In February 2002, BEA Systems acquired Appeal Virtual Machines, letting nervous venture capitalists sleep at night, and finally securing us the resources that we needed for a proper research and development lab. A good-sized server hall for testing was built, requiring reinforced floors and more electricity than was available in our building. For quite a while, there was a huge cable from a junction box on the street outside coming in through the server room window. After some time, we outgrew that lab as well and had to rent another site to host some of our servers. As part of the BEA platform, JRockit matured considerably.

The first two years at BEA, plenty of the value-adds and key differentiators between JRockit and other Java solutions were invented, for example the framework that was later to become JRockit Mission Control. Several press releases, world-beating benchmark scores, and a virtualization platform quickly followed. With JRockit, BEA turned into one of the “big three” JVM vendors on the market, along with Sun and IBM, and a customer base of thousands of users developed. A celebration was in order when JRockit started generating revenue, first from the tools suite and later from the unparalleled GC performance provided by the JRockit Real Time product.

In 2008, BEA was acquired by Oracle, which caused some initial concerns, but JRockit and the JRockit team ended up getting a lot of attention and appreciation.

For many years now, JRockit has been running mission-critical applications all over the world. We are proud to have been part of the making of a piece of software with that kind of market penetration and importance. We are equally proud to have gone from a pre-alpha designed by six guys in a cramped office in the Old Town of Stockholm to a worldclass product with a world-class product organization.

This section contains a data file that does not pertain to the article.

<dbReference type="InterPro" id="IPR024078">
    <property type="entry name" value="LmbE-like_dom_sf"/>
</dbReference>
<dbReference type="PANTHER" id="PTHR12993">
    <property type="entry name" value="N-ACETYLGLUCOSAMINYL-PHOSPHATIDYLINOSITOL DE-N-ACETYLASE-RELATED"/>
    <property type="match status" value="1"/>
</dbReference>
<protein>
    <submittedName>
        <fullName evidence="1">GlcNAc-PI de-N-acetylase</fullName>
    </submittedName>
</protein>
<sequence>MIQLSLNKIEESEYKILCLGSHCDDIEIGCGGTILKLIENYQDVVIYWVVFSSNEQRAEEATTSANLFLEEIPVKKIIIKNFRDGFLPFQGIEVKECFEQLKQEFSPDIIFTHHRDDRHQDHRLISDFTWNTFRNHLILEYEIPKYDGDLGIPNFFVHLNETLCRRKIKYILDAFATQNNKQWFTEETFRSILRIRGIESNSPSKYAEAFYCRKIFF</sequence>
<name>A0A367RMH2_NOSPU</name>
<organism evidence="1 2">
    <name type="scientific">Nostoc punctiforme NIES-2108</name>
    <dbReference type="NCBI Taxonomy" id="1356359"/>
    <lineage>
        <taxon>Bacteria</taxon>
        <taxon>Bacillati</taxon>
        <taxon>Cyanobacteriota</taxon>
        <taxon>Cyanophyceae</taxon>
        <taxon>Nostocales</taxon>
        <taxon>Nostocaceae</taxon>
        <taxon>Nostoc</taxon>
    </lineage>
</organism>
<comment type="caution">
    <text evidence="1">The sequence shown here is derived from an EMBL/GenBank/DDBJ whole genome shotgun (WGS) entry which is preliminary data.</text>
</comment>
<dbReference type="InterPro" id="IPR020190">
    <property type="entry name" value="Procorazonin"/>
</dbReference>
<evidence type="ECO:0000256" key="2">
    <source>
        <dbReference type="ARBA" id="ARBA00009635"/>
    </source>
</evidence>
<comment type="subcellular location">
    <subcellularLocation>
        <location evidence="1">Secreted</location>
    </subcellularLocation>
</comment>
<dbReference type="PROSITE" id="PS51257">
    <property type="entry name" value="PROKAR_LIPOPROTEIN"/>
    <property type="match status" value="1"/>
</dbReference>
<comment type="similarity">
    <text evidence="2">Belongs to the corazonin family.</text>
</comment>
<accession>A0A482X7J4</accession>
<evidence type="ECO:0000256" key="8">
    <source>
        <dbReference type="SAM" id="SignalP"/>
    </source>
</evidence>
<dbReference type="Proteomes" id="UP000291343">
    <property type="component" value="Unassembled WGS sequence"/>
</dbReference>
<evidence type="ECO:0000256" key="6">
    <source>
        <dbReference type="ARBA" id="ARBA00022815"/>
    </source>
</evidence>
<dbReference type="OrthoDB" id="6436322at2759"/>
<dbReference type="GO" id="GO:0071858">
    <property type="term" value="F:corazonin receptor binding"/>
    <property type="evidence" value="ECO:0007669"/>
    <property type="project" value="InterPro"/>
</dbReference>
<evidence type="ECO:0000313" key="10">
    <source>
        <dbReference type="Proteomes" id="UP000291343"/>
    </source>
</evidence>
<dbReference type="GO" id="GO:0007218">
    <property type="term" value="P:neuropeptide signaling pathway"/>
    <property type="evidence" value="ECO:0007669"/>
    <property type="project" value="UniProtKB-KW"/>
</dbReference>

The contents of this book stems from more than a decade of our experience with adaptive runtimes in general, and with JRockit in particular. Plenty of the information in this book has, to our knowledge, never been published anywhere before.

We hope you will find it both useful and educational!

What This Book Covers

Chapter 1: Getting Started. This chapter introduces the JRockit JVM and JRockit Mission Control. Explains how to obtain the software and what the support matrix is for different platforms. We point out things to watch out for when migrating between JVMs from different vendors, and explain the versioning scheme for JRockit and JRockit Mission control. We also give pointers to resources where further information and assistance can be found.

Chapter 2: Adaptive Code Generation. Code generation in an adaptive runtime is introduced. We explain why adaptive code generation is both harder to do in a JVM than in a static environment as well as why it is potentially much more powerful. The concept of “gambling” for performance is introduced. We examine the JRockit code generation and optimization pipeline and walk through it with an example. Adaptive and classic code optimizations are discussed. Finally, we introduce various flags and directive files that can be used to control code generation in JRockit.

Chapter 3: Adaptive Memory Management. Memory management in an adaptive runtime is introduced. We explain how a garbage collector works, both by looking at the concept of automatic memory management as well as at specific algorithms. Object allocation in a JVM is covered in some detail, as well as the meta-info needed for a garbage collector to do its work. The latter part of the chapter is dedicated to the most important Java APIs for controlling memory management. We also introduce the JRockit Real Time product, which can produce deterministic latencies in a Java application. Finally, flags for controlling the JRockit JVM memory management system are introduced.

Chapter 4: Threads and Synchronization. Threads and synchronization are very important building blocks in Java and a JVM. We explain how these concepts work in the Java language and how they are implemented in the JVM. We talk about the need for a Java Memory Model and the intrinsic complexity it brings. Adaptive optimization based on runtime feedback is done here as well as in all other areas of the JVM. A few important anti-patterns such as double-checked locking are introduced, along with common pitfalls in parallel programming. Finally we discuss how to do lock profiling in JRockit and introduce flags that control the thread system.